The Five Biggest Mistakes Small Practices Make with IT Compliance

13 Feb 2018 | SOURCE: DAS Health

The Five Biggest Mistakes Small Practices Make with IT Compliance Standards | DAS Health Blog

HIPAA received around 170,000 complaints in 2017. Between taking care of patients and working on administrative tasks, it is easy for data privacy and IT compliance to get lost in the shuffle. While it may not be the focus of your job, mistakes made with HIPAA regulations and poor IT practices can cause massive headaches for your entire practice.

Is your practice making big mistakes with your patient’s data? Keep reading for the top five biggest IT compliance mistakes that you need to avoid.


Being Lax with Passwords

As simple as protecting your password is, it’s also the easiest security rule to break. Many people keep a small post-it note next to their computers with various passwords and security question answers written down, or keep their login written down in a nearby notebook. Even in a typically closed office, any written passwords that are accessible to you could be accessible to the rest of your staff (or unwelcome visitors) that could use those passwords against you.

Similarly, do not share passwords. Laws require the use of “Unique User Identification” in order to protect patient data. It can be tempting to share credentials with coworkers as a way to treat people more quickly, or avoid setting up another login, but it can make tracking down errors and problems far more difficult than it needs to be.


Sending Information to the Wrong Recipient

With the goal of making life easier, many devices use services like autofill to complete forms and fill in passwords. This can make actions quicker, but can also make it easy to send an email or message to the wrong person. When information, particularly protected patient health information or PHI, gets sent to the wrong individual you have a pretty serious problem. Punching in the wrong number for faxes can also lead to simple mistakes causing HIPAA headaches.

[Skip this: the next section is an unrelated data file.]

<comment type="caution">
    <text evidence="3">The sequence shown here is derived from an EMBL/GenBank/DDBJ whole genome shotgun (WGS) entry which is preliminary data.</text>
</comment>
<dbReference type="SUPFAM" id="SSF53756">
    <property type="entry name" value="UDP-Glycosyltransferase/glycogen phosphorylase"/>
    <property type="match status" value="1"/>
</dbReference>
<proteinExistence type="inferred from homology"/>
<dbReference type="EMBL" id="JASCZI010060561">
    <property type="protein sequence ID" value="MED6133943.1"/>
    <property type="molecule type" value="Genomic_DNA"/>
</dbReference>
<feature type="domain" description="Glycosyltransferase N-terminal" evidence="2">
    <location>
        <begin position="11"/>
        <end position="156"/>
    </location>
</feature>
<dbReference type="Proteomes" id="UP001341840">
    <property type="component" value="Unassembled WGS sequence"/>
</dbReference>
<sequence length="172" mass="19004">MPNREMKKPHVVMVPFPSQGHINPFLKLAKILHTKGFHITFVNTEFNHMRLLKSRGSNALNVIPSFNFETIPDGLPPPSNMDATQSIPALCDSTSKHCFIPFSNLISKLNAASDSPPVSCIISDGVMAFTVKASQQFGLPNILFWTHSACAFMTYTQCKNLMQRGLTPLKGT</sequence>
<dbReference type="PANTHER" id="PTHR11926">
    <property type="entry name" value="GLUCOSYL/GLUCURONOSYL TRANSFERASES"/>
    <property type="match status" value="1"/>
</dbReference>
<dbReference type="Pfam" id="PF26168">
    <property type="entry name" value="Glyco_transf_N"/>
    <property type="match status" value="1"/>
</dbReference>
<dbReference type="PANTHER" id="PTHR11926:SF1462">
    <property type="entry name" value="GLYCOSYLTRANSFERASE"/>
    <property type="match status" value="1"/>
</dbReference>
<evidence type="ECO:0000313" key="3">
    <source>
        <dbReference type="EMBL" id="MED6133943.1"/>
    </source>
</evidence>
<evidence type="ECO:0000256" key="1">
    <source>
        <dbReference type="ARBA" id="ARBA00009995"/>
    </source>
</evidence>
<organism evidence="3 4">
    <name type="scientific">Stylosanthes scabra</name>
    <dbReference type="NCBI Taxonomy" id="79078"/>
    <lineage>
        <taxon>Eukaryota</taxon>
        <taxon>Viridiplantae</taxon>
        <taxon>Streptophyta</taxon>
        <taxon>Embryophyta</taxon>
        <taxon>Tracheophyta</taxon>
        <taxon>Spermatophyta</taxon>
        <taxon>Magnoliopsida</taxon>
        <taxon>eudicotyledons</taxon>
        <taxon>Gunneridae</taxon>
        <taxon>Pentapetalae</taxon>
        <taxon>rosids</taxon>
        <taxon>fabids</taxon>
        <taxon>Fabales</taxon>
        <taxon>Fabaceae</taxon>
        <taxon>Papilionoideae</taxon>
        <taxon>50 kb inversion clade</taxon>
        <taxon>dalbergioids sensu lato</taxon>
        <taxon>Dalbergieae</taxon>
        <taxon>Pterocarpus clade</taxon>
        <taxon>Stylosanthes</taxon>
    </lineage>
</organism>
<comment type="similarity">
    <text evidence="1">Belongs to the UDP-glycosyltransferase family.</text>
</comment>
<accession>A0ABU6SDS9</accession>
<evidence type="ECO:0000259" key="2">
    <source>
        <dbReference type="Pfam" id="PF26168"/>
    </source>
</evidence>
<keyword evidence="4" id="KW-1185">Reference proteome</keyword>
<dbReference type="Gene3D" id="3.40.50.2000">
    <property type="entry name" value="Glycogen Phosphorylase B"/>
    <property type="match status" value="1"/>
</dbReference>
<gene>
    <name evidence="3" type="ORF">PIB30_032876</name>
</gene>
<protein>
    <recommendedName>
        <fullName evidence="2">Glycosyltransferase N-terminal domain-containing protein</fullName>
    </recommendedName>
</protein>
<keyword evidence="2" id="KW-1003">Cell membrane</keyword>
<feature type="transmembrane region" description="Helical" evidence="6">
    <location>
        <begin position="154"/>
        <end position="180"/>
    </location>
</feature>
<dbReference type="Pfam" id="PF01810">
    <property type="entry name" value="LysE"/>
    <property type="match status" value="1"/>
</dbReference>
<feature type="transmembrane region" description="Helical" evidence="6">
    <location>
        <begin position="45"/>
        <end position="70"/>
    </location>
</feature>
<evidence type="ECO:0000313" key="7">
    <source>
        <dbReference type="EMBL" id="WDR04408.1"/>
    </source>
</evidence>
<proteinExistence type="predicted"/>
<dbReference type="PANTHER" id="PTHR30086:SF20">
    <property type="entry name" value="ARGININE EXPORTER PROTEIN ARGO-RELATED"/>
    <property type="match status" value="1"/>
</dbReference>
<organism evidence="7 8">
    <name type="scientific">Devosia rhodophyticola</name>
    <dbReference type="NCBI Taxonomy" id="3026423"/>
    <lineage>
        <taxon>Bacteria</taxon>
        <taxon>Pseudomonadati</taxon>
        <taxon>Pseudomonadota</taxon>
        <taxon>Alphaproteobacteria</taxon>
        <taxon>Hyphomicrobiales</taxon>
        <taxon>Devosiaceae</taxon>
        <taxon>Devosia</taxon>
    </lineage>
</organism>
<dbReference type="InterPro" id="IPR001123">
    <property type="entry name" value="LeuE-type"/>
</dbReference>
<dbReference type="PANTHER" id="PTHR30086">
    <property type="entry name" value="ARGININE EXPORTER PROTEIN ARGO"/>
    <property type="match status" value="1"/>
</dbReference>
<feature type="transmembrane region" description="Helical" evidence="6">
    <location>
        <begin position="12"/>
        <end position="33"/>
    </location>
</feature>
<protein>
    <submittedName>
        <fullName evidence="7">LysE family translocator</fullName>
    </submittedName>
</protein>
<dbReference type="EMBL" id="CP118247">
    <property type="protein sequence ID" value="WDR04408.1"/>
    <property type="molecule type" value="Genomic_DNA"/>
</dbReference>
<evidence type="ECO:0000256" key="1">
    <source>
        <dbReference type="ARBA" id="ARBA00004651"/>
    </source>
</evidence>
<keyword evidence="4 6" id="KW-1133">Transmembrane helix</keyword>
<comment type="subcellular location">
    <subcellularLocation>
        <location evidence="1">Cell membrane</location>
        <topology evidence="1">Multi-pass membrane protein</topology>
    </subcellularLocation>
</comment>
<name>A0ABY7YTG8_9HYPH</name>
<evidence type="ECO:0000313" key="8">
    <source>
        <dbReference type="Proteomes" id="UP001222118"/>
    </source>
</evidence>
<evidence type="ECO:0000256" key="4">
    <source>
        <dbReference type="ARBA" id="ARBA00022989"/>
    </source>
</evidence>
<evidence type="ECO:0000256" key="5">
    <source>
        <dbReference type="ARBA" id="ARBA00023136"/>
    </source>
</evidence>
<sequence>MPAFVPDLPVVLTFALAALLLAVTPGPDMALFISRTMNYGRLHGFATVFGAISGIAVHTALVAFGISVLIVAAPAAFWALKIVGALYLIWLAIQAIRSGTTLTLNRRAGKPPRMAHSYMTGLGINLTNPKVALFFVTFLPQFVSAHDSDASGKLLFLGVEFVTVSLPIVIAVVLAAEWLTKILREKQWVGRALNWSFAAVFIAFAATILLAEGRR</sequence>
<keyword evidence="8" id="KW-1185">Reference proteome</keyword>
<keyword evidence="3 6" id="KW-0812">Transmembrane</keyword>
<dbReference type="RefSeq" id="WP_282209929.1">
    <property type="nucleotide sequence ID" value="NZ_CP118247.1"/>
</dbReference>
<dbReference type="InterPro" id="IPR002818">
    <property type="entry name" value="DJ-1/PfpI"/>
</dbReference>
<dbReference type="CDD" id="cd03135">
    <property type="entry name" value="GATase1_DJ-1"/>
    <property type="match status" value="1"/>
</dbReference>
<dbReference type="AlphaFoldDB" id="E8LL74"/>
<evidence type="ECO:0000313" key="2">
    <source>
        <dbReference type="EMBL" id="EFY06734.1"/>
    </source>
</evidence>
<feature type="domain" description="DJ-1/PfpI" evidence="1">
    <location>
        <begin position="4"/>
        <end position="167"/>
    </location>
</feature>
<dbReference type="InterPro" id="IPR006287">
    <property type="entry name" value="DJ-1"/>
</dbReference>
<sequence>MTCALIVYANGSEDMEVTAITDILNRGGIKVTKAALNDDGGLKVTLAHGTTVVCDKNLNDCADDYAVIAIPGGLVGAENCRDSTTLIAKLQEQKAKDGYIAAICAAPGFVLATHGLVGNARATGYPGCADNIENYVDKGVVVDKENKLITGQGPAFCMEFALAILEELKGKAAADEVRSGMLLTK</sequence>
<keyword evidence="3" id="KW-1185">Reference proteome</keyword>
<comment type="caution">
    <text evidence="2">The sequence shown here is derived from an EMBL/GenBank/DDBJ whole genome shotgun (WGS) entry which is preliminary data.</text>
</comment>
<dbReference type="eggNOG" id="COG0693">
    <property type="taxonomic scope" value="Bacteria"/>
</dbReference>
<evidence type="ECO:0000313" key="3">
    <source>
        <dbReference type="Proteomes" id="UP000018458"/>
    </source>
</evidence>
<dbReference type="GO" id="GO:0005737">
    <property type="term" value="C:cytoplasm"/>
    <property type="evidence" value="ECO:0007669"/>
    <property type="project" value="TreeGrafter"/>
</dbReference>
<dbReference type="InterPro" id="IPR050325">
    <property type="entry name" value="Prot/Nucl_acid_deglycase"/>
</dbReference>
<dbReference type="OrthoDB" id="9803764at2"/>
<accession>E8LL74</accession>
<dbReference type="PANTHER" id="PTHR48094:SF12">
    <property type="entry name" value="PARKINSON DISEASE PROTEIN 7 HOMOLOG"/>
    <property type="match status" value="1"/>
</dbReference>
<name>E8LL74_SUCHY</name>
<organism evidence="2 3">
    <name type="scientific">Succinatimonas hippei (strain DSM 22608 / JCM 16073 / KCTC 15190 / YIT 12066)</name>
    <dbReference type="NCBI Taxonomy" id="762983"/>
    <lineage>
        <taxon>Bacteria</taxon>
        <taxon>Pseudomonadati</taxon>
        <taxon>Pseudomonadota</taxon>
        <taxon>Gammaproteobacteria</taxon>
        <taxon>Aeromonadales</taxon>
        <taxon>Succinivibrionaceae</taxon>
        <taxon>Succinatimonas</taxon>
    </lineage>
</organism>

In just the first half of 2017, unintended disclosures including misdirected emails or faxes accounted for 42 percent of industry breaches.

When you are about to send information, it is a good idea to check and double check where the information is headed. If you have a way to verify that the message is received, such as email read receipts, this can help make sure the right person received your message.


No (or Bad) Risk Assessment Processes

A ransomware attack on the Arkansas Oral Facial Surgery Center not only locked the clinic out of files, images, and details of patient visits, it meant that 128,000 people had their data exposed. Many hackers target the data centers of small practices and hospitals and hold their information hostage.

Making sure that your patients’ information is safe is vital. The right training, tools, and resources can improve your security. Completing your HIPAA required Security Risk Assessment will help your practice identify vulnerabilities and areas for improvement. Your practice needs to understand its weaknesses, so you can keep these attackers at bay.


Hosting Your Data in the Wrong Place

Many small practices opt to have servers onsite, which may keep your data close but can quickly become costly. Outsourcing to the cloud reduces these server maintenance costs as well as better protects your data from violations or breaches. Even simply leaving a server accessible instead of in a locked room can constitute a HIPAA violation, and having servers without additional security can make them easy targets for hackers.

Switching to cloud hosting makes these challenges easier to manage and reduces your practice’s IT spending. Cloud hosting is used by 83% of healthcare organizations, and it can help protect your practice.


Failing to Keep Up to Date with Regulations

Every single year, there are new laws and changing regulations put in place. Staying current with these is an absolute must. Clinics that were fine a few months ago may not be compliant now. Particularly with the growing number of cyberthreats, new requirements and constantly added to protect your patient’s information. When it comes to compliance with the law, knowledge is half the battle.



If you have any questions about health information technology services, we can help. We’ve been experts in the industry since 2003, keeping small practices agile and adaptable. Our services are customizable, and healthcare IT is our specialty. Contact us today for more information.

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